Will budget concerns sink eviction diversion program or will lawmakers go further?

Will budget concerns sink eviction diversion program or will lawmakers go further?
Deputies from the Henrico County Sheriff's Department process an eviction on July 12, 2018. The tenants had already departed and the deputies, after checking the unit to make sure it's empty, watch as the owner changes the unit's locks.

An unprecedented study released last year by researchers at Princeton University put Virginia on blast: The state’s cities have among the highest eviction rates in the country.

In the months that followed, policy makers, tenant advocates and housing industry leaders have put together a range of policy proposals to bring those numbers down. Meanwhile, Democratic Gov. Ralph Northam introduced a budget proposal to put $2.6 million toward legal aid for tenants facing eviction.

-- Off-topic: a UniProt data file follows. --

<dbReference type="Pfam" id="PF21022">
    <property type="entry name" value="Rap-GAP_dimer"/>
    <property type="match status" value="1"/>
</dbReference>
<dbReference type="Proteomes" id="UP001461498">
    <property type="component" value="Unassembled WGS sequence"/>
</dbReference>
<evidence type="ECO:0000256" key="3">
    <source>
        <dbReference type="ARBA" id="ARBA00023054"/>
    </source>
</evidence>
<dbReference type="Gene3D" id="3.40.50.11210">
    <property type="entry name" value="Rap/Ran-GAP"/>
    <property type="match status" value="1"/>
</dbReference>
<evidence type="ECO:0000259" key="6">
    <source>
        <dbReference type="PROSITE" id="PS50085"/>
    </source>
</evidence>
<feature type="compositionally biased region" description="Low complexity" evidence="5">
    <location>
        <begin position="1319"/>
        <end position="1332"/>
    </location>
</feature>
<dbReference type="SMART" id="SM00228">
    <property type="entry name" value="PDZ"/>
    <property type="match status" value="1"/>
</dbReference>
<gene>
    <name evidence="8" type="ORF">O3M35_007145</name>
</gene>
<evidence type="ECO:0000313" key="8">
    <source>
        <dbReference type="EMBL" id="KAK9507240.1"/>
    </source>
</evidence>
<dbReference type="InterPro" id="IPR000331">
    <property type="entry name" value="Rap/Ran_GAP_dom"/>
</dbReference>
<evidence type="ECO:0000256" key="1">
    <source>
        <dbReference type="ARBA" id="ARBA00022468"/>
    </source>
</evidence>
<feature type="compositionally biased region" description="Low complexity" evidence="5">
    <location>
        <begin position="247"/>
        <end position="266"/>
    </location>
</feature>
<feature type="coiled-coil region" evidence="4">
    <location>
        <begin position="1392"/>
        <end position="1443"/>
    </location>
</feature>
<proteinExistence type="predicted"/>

The discussion already represents a big shift. As recently as earlier this year, momentum had been on the side of landlords, with legislation passing to streamline eviction for some tenants.

Of course, whether the proposed reforms will make it into law remains to be seen. Some lawmakers have questioned the proposals, others have called for them to be expanded.